Would you share your innermost secret with a robot? And if you did, would you be comfortable knowing that the secret might be stored online in the "cloud"?
Think of an elderly grandmother with dementia who becomes very attached to her robotic "pet" and you will realise that this isn't science fiction.
There are robots now being tested as teaching aids in small-scale studies with pre-school children, robots helping with the socialisation of people with autism, robots acting as companion pets in old people's homes.
Many of these machines have microphones, cameras, sensors, and internet connectivity.
While it may be some time before social robots become widespread in areas such as care for elderly and young people, the impact of technical and ethical choices made by today's designers will set standards for decades to come.
That was the message from the Social Robotics session of the BBC's first World Changing Ideas Summit held earlier this week in New York.
To help us interact more closely with social robots, some designers are deliberately opting for certain features.
Big, child-like eyes and highly tactile fur are both proving popular thanks to their proven appeal to deep-seated human emotions.
One new design has a space at the front of its head, which allows a real human face of your choice to be projected on to it.
Then there are robotic seals and baby dinosaurs which are bound to bring out the nurturing instinct in us.
And while in the lab this is all done with the best possible intentions, once some of these robots get out into the market place, it's easy to see the potential for misuse.
We tend to have a much more visceral reaction to physical objects - such as robots and drones - than to other technologies, which may be just as inimical to privacy but are invisible, points out Kate Darling, a research specialist at the MIT Media Lab and Fellow at Harvard University's Berkman Center for Internet and Society.
Some of these less physical technologies are already being used in some countries.
Companies offer remote monitoring tech for elderly people in their homes, for instance, allowing family members to track whether they take medicine at the right time, and so on.
When robots are added into the new technological mix, choices about what data to collect become ever more pressing.
A combination of legislative framework and technical solutions is the way forward, according to Andrea Thomaz, associate professor of interactive computing at the Georgia Institute of Technology.
Her lab already requests detailed permissions from people taking part in experiments but a clear understanding on the part of the roboticist about which data is strictly necessary for a particular design also helps.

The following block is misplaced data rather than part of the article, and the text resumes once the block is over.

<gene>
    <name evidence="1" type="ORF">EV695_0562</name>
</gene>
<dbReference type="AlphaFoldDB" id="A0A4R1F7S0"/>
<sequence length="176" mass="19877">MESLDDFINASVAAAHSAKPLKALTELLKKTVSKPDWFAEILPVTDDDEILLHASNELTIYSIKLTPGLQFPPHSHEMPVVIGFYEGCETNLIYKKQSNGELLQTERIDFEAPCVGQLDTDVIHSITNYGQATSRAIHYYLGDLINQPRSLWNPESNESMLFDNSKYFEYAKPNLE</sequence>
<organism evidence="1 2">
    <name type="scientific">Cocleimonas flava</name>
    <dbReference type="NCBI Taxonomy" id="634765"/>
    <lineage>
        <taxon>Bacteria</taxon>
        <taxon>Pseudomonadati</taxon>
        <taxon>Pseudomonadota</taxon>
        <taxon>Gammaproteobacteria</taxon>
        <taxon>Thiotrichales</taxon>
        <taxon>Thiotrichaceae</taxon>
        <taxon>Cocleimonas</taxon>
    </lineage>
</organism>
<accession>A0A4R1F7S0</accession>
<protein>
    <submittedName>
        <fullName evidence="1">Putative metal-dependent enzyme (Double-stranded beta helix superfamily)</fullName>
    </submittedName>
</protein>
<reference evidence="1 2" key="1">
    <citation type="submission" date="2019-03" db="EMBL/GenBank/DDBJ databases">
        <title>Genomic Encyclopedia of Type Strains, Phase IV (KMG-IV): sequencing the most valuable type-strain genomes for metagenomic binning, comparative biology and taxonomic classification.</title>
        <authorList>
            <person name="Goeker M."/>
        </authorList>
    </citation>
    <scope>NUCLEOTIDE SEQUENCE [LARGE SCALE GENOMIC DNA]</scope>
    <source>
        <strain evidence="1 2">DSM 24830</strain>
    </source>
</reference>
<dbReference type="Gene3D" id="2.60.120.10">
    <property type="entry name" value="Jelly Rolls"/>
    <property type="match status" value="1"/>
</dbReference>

For instance, can you use a camera which detects movement rather than recording individual faces?
You shouldn't simply collect all the data you can and only later decide what to do with it: you should only collect what you know you will definitely need, says Prof Thomaz.
Moreover, it is perfectly possible to design many robot functions without having to save any data at all. Or, you can give the user the choice which data, if any, to save.
There is no guarantee that these kinds of safeguards will automatically be built into social robots, even those intended to help care for vulnerable people, young or old.
There are always commercial "predators looking for targets", cautions Belgian software designer Pieter Hintjens, former president of the Foundation for a Free Information Infrastructure.
This is compounded by a situation where some modern technologies "have so outpaced our understanding that we are struggling even to define exactly what the issues are", he says, never mind starting to solve them.
Add to this our propensity to make choices in favour of convenience and speed and you can see why the issues surrounding intelligent machines and privacy may require decades of public education not dissimilar to car seatbelts and crash helmet for bikers.
In a recent paper for the Brookings Institution, Heather Knight, a robot designer at Carnegie Mellon University, warned that "robotic designers, and ultimately policymakers, might need to protect users from opportunities for social robots to replace or supplement healthy human contact or, more darkly, retard normal development".
Valid concerns, but listening to the people assembled in New York, who are making tomorrow's social robots, one can't help feeling that the protection may need to be much broader before we feel comfortable with social robots as an integral part of our lives.
To hear more about social robots and see other images, please visit BBC World Service's The Forum webpage.